1. A fully liquid and transparent ex post imbalance settlement mechanism, voluntary day-ahead and intra-day markets, primed by market maker obligations on the portfolio generators, accompanied by a long-term price based CRM, will provide an entirely level playing field on which generators of all sizes and technologies can participate effectively. It would also provide the best reference price for the various renewable support schemes, while minimizing cost to the consumer (via the PSO). It is the only market model in which small independent wind generators, as represented by IWFA, have any real prospect of survival, in particular where they are out of support.
  1. Assuming the known existing anomalies and inefficiencies in the rules for the inter-connectors are resolved, the forward markets in such a market design could to some extent assist inter-connector flows and facilitate DSM, in order to relieve curtailment, even though no market can actually fix the root causes of curtailment. To really address that issue, there is a need for the TSO to be subject to at least some of the curtailment costs (which should be restored by SEMC) and constraining-on costs, arising from schedule adjustments caused by the under development of the island’s system, so as to incentivize the necessary and urgent improvements (DS3, flexible plant, exit signal for redundant plant, mitigate market power, etc). In the meantime, there is a continuing role of the TSO to trade out some of the excess power, in order to keep wind generators operating at or near their availability, while respecting the SEMC’s ‘tie-breaks’ decision.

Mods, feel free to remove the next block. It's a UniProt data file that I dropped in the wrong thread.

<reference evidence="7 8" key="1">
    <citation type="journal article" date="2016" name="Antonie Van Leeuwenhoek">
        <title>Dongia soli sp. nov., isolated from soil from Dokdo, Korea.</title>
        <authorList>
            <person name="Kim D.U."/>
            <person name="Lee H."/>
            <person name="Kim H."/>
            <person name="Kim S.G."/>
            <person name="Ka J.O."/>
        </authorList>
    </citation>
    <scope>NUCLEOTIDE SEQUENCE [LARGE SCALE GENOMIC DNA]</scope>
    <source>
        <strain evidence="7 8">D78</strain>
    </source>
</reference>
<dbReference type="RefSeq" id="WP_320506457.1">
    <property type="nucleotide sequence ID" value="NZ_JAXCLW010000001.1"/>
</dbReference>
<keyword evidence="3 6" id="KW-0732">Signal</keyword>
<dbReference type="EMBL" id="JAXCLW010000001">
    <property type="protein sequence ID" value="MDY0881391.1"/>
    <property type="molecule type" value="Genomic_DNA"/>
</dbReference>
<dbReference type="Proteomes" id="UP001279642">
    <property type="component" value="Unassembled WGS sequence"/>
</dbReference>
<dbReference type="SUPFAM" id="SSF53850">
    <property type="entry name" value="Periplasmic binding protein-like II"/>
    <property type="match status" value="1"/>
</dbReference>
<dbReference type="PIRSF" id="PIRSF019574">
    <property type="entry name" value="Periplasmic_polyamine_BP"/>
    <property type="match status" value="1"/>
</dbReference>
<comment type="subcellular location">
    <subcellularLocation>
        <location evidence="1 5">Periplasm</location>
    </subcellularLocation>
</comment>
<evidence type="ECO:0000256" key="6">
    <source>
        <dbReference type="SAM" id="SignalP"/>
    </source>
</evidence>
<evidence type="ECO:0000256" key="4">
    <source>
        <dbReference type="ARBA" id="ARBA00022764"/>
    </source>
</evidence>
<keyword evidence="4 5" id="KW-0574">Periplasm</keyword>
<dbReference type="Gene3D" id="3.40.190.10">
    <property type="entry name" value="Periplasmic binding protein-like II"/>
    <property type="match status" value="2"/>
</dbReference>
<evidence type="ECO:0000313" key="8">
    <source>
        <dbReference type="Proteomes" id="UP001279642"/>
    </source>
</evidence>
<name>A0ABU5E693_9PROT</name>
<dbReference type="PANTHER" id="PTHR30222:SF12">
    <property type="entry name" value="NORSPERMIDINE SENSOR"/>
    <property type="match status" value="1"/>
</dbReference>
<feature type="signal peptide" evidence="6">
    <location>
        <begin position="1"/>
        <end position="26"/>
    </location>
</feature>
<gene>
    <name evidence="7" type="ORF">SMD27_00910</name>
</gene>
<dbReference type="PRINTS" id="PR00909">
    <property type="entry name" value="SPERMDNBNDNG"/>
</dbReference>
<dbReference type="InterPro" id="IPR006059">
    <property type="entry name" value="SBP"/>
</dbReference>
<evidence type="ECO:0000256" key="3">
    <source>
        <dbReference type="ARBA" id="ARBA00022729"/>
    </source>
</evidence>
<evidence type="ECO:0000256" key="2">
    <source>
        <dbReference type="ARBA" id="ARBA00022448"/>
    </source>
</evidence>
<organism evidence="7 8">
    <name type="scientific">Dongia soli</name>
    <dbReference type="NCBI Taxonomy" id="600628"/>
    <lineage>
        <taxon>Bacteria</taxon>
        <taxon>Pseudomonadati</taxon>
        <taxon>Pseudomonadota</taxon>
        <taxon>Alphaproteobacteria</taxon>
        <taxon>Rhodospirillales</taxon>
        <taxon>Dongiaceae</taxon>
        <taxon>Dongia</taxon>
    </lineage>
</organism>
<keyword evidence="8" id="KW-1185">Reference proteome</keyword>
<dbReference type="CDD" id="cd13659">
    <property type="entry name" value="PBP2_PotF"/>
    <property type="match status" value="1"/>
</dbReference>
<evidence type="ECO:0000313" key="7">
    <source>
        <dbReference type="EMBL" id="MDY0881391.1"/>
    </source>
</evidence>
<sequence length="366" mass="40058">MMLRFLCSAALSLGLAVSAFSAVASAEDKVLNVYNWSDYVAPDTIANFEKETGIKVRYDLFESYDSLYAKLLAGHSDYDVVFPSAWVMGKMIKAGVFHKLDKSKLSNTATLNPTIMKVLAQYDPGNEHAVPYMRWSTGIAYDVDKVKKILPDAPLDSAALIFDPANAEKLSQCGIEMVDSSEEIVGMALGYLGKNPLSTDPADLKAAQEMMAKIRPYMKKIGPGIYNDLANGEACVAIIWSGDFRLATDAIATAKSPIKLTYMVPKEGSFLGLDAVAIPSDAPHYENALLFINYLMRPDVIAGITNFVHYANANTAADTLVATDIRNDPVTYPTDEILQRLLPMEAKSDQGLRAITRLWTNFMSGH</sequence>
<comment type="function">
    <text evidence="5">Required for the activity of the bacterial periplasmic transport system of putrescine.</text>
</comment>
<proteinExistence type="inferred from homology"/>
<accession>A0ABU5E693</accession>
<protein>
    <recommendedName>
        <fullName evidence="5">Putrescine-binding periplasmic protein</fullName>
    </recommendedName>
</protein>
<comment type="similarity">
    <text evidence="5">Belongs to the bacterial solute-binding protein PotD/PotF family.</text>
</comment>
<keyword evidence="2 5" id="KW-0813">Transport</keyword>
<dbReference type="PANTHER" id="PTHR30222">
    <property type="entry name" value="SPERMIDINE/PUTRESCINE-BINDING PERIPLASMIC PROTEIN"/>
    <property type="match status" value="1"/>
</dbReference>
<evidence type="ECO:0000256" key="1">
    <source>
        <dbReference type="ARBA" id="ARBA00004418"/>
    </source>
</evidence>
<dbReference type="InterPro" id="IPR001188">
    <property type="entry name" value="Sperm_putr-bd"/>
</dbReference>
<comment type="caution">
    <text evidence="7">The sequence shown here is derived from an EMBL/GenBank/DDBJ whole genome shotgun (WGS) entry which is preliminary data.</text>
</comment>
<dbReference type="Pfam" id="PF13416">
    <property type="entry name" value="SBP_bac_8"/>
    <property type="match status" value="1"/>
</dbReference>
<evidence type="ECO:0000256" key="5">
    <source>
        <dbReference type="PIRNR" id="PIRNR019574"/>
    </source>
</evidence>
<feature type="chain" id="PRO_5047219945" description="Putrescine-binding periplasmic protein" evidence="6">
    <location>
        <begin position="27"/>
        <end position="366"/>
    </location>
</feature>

1. The result will be a thriving competitive market, which will drive efficiency and lower prices to the long term benefit of all consumers. This is by far the biggest prize that the new trading arrangements should seek to secure.
  1. All other options, as presented in the Consultation Document, would tilt the playing field so badly against wind generators, especially small independent wind generators, that even with a De Minimis increase to 20MW (as we propose), many such projects could not survive. Competition would be severely weakened and consumers would suffer.

IERNE Ltd IERNE Renewable Energy Specialist